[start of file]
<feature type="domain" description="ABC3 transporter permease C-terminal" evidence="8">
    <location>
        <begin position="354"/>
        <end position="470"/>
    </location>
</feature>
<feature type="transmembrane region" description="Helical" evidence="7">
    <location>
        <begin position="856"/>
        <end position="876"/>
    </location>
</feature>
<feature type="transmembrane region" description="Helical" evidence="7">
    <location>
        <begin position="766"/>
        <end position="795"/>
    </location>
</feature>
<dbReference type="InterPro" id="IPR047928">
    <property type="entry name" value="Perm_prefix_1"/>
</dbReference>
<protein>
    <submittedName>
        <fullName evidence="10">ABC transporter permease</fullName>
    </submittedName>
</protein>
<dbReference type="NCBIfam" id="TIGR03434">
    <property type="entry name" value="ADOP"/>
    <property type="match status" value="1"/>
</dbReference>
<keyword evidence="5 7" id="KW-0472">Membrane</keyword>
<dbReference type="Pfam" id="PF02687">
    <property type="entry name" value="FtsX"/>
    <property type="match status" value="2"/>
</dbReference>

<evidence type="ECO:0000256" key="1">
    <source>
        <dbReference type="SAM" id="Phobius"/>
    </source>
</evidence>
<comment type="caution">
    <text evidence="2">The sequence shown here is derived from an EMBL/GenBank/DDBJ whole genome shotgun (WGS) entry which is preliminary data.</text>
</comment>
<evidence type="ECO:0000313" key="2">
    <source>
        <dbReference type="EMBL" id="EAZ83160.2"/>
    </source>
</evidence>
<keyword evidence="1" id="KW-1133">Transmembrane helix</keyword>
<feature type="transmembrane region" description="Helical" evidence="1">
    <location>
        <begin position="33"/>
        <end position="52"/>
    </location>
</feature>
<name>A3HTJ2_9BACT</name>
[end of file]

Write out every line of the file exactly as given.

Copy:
<feature type="domain" description="ABC3 transporter permease C-terminal" evidence="8">
    <location>
        <begin position="354"/>
        <end position="470"/>
    </location>
</feature>
<feature type="transmembrane region" description="Helical" evidence="7">
    <location>
        <begin position="856"/>
        <end position="876"/>
    </location>
</feature>
<feature type="transmembrane region" description="Helical" evidence="7">
    <location>
        <begin position="766"/>
        <end position="795"/>
    </location>
</feature>
<dbReference type="InterPro" id="IPR047928">
    <property type="entry name" value="Perm_prefix_1"/>
</dbReference>
<protein>
    <submittedName>
        <fullName evidence="10">ABC transporter permease</fullName>
    </submittedName>
</protein>
<dbReference type="NCBIfam" id="TIGR03434">
    <property type="entry name" value="ADOP"/>
    <property type="match status" value="1"/>
</dbReference>
<keyword evidence="5 7" id="KW-0472">Membrane</keyword>
<dbReference type="Pfam" id="PF02687">
    <property type="entry name" value="FtsX"/>
    <property type="match status" value="2"/>
</dbReference>

<evidence type="ECO:0000256" key="1">
    <source>
        <dbReference type="SAM" id="Phobius"/>
    </source>
</evidence>
<comment type="caution">
    <text evidence="2">The sequence shown here is derived from an EMBL/GenBank/DDBJ whole genome shotgun (WGS) entry which is preliminary data.</text>
</comment>
<evidence type="ECO:0000313" key="2">
    <source>
        <dbReference type="EMBL" id="EAZ83160.2"/>
    </source>
</evidence>
<keyword evidence="1" id="KW-1133">Transmembrane helix</keyword>
<feature type="transmembrane region" description="Helical" evidence="1">
    <location>
        <begin position="33"/>
        <end position="52"/>
    </location>
</feature>
<name>A3HTJ2_9BACT</name>